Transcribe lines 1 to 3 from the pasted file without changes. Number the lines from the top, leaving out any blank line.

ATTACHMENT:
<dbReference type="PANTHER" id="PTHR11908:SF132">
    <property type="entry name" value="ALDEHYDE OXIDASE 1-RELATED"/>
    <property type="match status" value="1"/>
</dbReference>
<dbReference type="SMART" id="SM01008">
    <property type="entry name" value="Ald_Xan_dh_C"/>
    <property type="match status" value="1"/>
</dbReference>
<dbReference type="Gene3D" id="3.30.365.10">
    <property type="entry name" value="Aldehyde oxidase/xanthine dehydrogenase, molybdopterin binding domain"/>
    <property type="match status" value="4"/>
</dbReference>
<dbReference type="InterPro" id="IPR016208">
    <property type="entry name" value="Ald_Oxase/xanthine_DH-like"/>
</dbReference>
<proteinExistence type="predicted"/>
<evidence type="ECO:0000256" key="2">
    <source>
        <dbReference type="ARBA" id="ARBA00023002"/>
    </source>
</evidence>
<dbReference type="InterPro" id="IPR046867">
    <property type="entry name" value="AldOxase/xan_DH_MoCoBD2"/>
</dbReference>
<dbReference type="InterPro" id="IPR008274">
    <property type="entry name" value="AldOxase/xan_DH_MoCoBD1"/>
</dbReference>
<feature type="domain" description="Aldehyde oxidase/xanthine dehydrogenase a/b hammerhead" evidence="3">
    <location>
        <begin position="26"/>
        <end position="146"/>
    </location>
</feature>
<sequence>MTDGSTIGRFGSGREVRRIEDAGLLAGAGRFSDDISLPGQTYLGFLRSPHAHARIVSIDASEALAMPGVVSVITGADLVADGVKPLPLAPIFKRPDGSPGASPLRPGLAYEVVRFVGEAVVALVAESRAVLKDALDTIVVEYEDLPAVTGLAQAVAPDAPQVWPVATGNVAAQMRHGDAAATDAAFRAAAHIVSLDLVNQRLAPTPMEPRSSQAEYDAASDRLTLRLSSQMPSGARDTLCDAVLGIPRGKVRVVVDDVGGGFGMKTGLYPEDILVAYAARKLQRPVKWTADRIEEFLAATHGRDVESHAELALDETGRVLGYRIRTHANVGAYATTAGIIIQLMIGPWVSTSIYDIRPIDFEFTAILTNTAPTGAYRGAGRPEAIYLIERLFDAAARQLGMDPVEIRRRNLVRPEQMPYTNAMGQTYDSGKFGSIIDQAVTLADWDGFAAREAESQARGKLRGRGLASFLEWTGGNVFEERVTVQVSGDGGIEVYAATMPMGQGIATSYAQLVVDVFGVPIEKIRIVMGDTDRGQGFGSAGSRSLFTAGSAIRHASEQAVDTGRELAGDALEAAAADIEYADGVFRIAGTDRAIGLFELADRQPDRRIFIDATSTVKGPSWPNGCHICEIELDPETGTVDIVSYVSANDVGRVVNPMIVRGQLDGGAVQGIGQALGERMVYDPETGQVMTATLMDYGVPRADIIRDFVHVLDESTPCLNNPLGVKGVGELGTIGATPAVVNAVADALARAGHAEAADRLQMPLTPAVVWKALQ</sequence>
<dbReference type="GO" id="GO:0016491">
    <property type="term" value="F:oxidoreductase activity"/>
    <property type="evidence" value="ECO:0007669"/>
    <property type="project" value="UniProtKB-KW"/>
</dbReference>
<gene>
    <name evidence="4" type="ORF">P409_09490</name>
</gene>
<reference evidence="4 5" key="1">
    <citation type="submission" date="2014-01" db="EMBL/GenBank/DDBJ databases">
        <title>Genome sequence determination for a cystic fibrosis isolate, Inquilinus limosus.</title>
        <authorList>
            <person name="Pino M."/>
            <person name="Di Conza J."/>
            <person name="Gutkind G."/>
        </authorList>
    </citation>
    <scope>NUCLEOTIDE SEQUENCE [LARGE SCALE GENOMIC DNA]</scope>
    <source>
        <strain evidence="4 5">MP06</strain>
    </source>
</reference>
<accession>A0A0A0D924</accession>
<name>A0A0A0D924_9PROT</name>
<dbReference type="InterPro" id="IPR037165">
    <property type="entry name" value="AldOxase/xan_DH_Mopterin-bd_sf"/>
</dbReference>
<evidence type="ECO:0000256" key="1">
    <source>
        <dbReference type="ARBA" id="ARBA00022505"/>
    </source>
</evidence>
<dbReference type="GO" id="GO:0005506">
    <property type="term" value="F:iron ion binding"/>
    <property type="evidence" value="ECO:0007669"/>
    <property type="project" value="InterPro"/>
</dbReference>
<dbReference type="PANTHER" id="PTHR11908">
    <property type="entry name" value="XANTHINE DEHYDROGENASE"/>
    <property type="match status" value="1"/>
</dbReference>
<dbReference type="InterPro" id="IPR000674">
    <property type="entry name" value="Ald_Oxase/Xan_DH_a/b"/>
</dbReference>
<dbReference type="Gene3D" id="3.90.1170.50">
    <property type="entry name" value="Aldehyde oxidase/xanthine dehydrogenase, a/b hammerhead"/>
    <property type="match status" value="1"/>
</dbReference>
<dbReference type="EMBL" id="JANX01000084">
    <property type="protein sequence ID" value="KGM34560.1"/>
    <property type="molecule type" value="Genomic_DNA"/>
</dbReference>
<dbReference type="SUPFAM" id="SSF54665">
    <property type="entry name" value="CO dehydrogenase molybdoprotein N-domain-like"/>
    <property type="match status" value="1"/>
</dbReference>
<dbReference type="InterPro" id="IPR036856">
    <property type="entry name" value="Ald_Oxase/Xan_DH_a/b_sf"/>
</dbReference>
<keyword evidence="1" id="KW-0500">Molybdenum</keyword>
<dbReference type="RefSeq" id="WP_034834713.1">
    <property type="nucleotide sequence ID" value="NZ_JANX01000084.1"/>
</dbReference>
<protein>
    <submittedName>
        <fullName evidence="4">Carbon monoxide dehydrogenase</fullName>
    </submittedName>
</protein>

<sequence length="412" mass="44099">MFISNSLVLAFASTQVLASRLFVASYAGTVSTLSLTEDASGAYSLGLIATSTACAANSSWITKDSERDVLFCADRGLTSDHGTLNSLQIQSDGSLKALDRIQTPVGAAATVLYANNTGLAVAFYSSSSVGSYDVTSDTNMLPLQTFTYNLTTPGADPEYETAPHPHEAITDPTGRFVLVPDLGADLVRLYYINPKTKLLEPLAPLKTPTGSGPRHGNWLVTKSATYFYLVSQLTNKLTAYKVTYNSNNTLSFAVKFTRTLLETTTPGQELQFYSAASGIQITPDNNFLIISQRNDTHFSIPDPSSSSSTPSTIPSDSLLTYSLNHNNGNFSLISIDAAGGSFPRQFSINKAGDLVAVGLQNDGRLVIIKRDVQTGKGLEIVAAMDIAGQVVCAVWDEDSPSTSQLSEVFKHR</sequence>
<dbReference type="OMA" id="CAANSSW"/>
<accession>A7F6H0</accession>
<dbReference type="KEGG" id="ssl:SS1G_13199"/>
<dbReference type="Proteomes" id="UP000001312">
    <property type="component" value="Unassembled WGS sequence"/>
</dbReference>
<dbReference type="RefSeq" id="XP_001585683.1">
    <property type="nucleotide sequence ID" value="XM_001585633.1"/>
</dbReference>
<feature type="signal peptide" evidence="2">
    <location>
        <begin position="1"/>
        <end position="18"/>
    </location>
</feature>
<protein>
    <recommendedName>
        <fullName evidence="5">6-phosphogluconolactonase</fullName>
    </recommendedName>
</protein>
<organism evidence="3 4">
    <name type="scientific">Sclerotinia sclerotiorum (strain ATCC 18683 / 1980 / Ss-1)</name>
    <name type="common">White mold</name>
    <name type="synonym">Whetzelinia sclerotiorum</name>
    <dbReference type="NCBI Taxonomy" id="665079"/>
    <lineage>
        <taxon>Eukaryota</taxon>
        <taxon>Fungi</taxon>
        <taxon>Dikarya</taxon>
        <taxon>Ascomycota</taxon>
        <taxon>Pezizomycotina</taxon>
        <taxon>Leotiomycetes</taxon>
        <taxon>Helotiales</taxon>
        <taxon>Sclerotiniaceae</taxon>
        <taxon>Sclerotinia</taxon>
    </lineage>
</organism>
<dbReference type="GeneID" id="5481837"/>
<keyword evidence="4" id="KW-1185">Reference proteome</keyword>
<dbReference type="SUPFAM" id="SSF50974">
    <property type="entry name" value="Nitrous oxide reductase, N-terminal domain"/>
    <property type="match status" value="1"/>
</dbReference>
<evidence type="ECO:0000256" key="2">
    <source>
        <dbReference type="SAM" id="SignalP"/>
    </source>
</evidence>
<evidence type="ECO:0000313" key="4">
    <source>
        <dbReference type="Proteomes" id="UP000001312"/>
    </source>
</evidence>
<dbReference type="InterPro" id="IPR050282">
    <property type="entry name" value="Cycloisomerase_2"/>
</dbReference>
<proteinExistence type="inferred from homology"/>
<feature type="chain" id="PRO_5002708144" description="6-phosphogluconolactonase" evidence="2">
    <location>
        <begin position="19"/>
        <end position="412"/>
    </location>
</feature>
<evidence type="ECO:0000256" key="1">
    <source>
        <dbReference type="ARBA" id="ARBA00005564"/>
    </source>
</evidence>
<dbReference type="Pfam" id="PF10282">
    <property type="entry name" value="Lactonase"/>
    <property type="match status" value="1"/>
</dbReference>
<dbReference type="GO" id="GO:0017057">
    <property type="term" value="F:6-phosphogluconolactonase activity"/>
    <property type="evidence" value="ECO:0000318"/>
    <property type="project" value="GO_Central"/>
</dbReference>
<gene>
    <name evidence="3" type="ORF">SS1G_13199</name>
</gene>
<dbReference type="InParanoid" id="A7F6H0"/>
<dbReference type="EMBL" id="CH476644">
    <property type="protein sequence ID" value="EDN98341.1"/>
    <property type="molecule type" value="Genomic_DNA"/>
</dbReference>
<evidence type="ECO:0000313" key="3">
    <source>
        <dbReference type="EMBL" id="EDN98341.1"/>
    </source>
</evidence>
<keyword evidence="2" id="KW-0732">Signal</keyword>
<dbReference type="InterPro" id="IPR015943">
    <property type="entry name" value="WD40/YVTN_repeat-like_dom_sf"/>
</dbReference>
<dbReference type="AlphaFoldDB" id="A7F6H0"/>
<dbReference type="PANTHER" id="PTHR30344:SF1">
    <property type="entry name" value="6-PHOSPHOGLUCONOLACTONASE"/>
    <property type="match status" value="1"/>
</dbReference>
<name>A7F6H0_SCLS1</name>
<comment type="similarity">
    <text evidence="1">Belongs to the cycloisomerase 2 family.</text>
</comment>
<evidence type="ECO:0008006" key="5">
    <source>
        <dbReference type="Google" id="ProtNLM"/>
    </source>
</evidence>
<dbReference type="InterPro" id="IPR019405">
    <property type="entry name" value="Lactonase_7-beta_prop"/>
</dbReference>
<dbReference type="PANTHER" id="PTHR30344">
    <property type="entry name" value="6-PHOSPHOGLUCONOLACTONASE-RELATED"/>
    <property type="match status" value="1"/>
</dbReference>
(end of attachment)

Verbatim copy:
<dbReference type="PANTHER" id="PTHR11908:SF132">
    <property type="entry name" value="ALDEHYDE OXIDASE 1-RELATED"/>
    <property type="match status" value="1"/>